One thing kids can count on each February is a day off to celebrate those who have led our nation.
Both George Washington and Abraham Lincoln have birthdays in February and that means students usually have a school holiday in honor of President’s Day. To recognize the 43 men who have been sworn into office, the Chicago History Museum has special events aimed at educating families about their contributions in a fun way on President’s Day.
The day of programming (which is free for Illinois residents) includes storytelling, face painting, music, re-enactors and more. In addition to the day’s special activities, visitors can learn more presidential history in two permanent exhibits, “Abraham Lincoln” and “Lincoln’s Chicago.” An exhibit titled “The Secret Lives of Objects” also includes the table from Appomattox Court House in Virginia on which General Robert E. Lee surrendered to General Ulysses S. Grant, ending the Civil War.
“I think one of the really special things is the Lincoln re-enactor,” said Ani Schmidt, public programs coordinator in the education department at the Chicago History Museum. “People like to be able to take a photo with him or be in a gallery space together.”
Two musical performances will take place on President’s Day. One is a performance by the Chicago Brass Band, which Schmidt describes as “a specially crafted Civil War era program focused on Lincoln, done by a vintage brass ensemble.” Set in the Chicago Room, she said it was “more formal, with an epic feel to it.”
The other program, Songs of Freedom, scheduled as two 30-minute sets is more casual. The folk music presentation will include some patriotic pieces and is performed by two musicians; one on acoustic guitar and one on drums.
“The day caps off with the program called ‘Meeting the Lincolns,” said Schmidt. Costumed interpreters play the parts of Abraham and Mary Todd Lincoln. “They’ll learn about the life and political legacy of Abraham Lincoln.”
Schmidt said craft projects are designed for different ages. “It’s important to give families tools to learn together,” she said. “It’s not just about learning facts, but about relating to figures in history and experiencing the presidents as people.”
For more information, visit chicagohistory.org.
The Abraham Lincoln Museum and Library in Springfield has been an extremely popular attraction since opening nearly eleven years ago. Most years attendance has exceeded that of the country’s other presidential museums and libraries.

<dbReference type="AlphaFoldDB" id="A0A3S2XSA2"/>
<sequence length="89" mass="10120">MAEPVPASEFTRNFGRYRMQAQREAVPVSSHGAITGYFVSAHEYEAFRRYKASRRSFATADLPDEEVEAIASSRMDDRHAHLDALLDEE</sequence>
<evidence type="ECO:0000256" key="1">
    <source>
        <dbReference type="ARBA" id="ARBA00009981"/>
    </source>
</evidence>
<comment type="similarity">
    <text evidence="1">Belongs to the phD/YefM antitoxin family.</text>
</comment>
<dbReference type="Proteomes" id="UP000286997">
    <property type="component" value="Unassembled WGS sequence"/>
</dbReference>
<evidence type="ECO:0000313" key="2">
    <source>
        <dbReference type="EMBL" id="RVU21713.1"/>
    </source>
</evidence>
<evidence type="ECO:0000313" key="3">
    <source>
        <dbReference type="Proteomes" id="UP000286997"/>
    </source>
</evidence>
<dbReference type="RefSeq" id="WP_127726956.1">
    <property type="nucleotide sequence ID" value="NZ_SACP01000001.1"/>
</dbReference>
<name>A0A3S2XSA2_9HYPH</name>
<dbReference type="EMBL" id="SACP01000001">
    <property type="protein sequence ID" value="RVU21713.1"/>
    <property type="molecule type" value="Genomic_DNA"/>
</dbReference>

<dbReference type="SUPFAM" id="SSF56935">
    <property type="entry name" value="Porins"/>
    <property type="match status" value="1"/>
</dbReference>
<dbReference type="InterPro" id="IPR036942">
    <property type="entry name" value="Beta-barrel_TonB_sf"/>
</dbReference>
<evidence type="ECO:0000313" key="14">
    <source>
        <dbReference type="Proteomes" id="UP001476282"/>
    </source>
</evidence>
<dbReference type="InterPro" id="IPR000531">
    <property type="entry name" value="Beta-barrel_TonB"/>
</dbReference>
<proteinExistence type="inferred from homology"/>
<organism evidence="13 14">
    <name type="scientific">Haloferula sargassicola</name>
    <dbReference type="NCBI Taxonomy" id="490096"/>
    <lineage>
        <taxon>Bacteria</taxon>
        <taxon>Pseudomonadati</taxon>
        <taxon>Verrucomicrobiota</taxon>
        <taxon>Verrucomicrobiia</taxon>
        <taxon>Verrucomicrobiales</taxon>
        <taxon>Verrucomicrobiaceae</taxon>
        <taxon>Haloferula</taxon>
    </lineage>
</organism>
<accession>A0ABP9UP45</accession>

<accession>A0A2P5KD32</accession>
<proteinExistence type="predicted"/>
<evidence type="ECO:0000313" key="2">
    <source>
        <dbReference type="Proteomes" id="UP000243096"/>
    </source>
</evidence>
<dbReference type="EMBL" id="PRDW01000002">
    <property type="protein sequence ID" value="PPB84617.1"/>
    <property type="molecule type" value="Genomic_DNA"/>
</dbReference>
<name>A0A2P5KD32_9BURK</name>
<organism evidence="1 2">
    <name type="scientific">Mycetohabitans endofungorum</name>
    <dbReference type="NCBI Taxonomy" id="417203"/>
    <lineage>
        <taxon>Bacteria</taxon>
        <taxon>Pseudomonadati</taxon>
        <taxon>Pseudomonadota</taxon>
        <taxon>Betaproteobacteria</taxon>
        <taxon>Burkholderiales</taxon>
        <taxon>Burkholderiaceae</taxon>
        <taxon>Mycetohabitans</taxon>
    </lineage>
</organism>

At the Abraham Lincoln Museum, you can be photographed with Lincoln every day as well as his wife and sons in front of a facade of the White House in the plaza. The story of Lincoln’s life is presented through a variety of exhibits and state-of-the-art movies within the facilities theaters.
“The most important thing I think people should be aware of is that the stories are told in a lot of different ways to reach different audiences,” said museum spokesperson Chris Wills. “The shows with special effects draw the attention of the more casual visitors. There are documents and artifacts more for the hard core history buffs.”
The museum is divided into two “journey” exhibits. The first covers his childhood up to the presidential campaign in 1860. The second is about his years in the White House and his death. “They’re visually appealing and you walk through scenes of his life. You see him debating Stephen Douglas and attending a play at Ford’s Theatre,” said Wills. “At the museum,
virtually every visitor who comes tells us how interesting they find it. The exhibits grab your attention.”
Special temporary exhibits bring forth fresh material, so even if you’ve visited once there are always new things to see. While the separate library building is used primarily for research, the “Art in the Atrium” display features artwork by Illinois artists. The museum is offering free admission on Lincoln’s birthday on Friday, February 12. For more information, visit alplm.org.
Some other presidents spots to visit:
Benjamin Harrison Presidential Site
1230 North Delaware St.
(You can also visit Harrison’s gravesite in Indianapolis at Crown Hill Cemetery.)
Lincoln Boyhood National Memorial
3027 E. South Street
Lincoln City, Ind.
Lincoln Heritage Museum
Located in Lincoln Center on the north side of the Lincoln College campus
300 Keokuk St.
For more information visit the website at museum.lincolncollege.edu.
Ronald Reagan Boyhood Home and Visitors Center
816 S. Hennepin Ave.
Ulysses S. Grant Home
500 Bouthillier St.